As published exclusively on the website of the Future of Freedom Foundation.

30 Responses

  1. Andy Worthington says...

    On Facebook, Mui JS wrote:

    Just the cover screams nutwing welfare. I can’t wait till it ends up face down in bargain bins.

  2. Andy Worthington says...

    That’s brilliant, Mui. Thanks. I had a good chuckle at that.

  3. Andy Worthington says...

    Aaron Henry wrote:

    This is more like it:
    http://www.pnwlocalnews.com/whidbey/swr/opinion/129258538.html

  4. Andy Worthington says...

    Excellent, Aaron. Thanks for that. If only …

  5. arcticredriver says...

    Thanks Andy.

    I’ve read that the only thing Cheney apologizes for in the book is shooting his buddy, the lobbyist, in the face. I can’t understand why Republican are treated with kid gloves in America. What was he doing allowing himself to be entertained by lobbyists anyhow? The Secret Service held off the local law enforcement authorities overnight — long enough for Cheney to sober up — what’s up with that? The old lobbyist Cheney shot publicly apologized to him at the time — not vice versa. Finally, the “hunting” employs bird raised in captivity — totally unfamiliar with living in the wild, avoiding predators.

  6. Andy Worthington says...

    Hi, arcticredriver. Yes, I think that whole incident tells us everything we need to know!

  7. Andy Worthington says...

    Aaron Henry wrote:

    No, THANK YOU, Mr. Worthington. Thank you for bearing the torch and lighting the way. You are in my prayers and thoughts.

  8. Andy Worthington says...

    That’s very kind, Aaron. Thank you very much.

  9. Andy Worthington says...

    Allison Lee-Clay wrote:

    the World deserves better.

  10. Andy Worthington says...

    Yes, Allison. For me Dick Cheney remains the epitome of modern, uber-capitalist, paranoid, vengeful America, and his continued ability to evade arrest is alarming.

  11. Andy Worthington says...

    Aaron Henry wrote:

    Andy, I believe that if Dick Cheney lives as long as Dick Cheney would like, then the arrest of Dick Cheney would be inevitable.

  12. Andy Worthington says...

    Allison Lee-Clay wrote:

    Gail is hard at work again in BC, but the chances of her efforts bearing fruit on it during a majority(!) “Harper Government” is bloody unlikely. you should interview her:
    http://www.straight.com/article-450786/vancouver/lawyer-seeks-cheney-arrest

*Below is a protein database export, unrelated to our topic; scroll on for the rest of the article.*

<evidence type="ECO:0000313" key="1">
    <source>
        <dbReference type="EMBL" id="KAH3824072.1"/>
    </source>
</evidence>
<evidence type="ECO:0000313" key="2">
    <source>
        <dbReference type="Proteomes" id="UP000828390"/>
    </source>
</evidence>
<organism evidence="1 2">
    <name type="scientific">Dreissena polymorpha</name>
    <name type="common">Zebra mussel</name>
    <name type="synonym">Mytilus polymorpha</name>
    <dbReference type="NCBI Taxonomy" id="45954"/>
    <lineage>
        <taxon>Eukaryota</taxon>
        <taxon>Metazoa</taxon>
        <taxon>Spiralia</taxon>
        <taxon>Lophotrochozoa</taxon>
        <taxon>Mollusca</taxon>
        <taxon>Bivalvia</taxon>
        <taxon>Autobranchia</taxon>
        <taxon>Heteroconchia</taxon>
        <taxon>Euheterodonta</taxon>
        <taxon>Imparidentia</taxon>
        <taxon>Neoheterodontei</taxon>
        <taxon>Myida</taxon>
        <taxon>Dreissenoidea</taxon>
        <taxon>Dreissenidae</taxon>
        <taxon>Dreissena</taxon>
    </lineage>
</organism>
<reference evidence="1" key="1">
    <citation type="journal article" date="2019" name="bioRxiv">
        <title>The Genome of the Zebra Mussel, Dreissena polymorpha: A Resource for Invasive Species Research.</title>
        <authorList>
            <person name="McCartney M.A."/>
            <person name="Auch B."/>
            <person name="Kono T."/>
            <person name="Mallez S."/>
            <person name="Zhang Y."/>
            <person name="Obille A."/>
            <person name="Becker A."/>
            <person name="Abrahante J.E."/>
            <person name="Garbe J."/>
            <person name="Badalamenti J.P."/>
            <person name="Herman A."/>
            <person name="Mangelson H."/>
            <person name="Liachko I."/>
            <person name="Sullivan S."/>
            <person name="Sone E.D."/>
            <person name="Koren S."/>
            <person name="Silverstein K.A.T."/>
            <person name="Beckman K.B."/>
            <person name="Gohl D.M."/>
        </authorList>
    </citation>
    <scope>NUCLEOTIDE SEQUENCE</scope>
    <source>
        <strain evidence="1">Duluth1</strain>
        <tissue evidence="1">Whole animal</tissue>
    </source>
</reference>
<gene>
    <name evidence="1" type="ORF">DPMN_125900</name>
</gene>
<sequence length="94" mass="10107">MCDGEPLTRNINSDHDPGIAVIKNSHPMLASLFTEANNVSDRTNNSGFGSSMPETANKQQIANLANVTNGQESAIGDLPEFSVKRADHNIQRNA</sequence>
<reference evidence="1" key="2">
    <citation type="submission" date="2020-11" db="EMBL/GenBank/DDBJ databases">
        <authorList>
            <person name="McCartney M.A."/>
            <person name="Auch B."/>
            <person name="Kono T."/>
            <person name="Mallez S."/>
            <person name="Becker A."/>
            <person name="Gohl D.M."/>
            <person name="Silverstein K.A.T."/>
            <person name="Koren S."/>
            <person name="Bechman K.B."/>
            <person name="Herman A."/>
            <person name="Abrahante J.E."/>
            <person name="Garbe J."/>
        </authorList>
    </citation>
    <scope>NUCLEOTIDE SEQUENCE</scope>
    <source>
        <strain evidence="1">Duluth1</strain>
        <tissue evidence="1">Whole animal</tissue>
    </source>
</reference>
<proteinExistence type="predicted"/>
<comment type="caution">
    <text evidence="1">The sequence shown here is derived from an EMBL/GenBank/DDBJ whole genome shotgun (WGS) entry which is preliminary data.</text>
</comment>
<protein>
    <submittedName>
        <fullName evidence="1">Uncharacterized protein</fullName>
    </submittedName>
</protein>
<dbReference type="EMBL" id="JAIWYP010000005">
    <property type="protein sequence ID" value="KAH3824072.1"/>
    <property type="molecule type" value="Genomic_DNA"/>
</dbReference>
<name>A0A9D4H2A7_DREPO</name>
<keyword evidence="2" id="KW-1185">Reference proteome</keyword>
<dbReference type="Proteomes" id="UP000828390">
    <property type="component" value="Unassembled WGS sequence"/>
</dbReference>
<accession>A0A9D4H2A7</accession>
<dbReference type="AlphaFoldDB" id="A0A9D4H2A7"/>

let me know if you wish contact details

  13. Andy Worthington says...

    Allison, is it not possible for Cheney to be hit with a torture indictment, like the one that stopped George W. Bush traveling to Switzerland in February? I’l look into it. In the meantime, please do send contact details for Gail. I think I lost them when my old computer died on me a year ago.

    And Aaron, perhaps he has an artificial heart by now, and is technically immortal. Even so, I’d like to see his smug defense of torture demolished sooner rather than later …

  14. Andy Worthington says...

    Aaron Henry wrote:

    a quick read of Allisons link said, I think, Canada is bound but would be unlikely under the current admin.

  15. Andy Worthington says...

    Aaron and Allison, re: “Canada is bound but would be unlikely under the current admin,” that shouldn’t put lawyers off. Gail should liaise with the Center for Constitutional Rights on an indictment.

  16. Andy Worthington says...

    Aaron Henry wrote:

    That’s not a direct quote from the article, Andy, just my interpretation from a quick read.

    Here’s a passage from the article:

    “According to Davidson, the government is obliged under local and international laws—such as the United Nations’ Convention Against Torture and Other Cruel, Inhuman or Degrading Treatment or Punishment—to deny safe haven and prosecute persons accused of crimes like torture. Davidson is writing Prime Minister Stephen Harper and key cabinet ministers to outline evidence against the Bush administration and its senior officials.”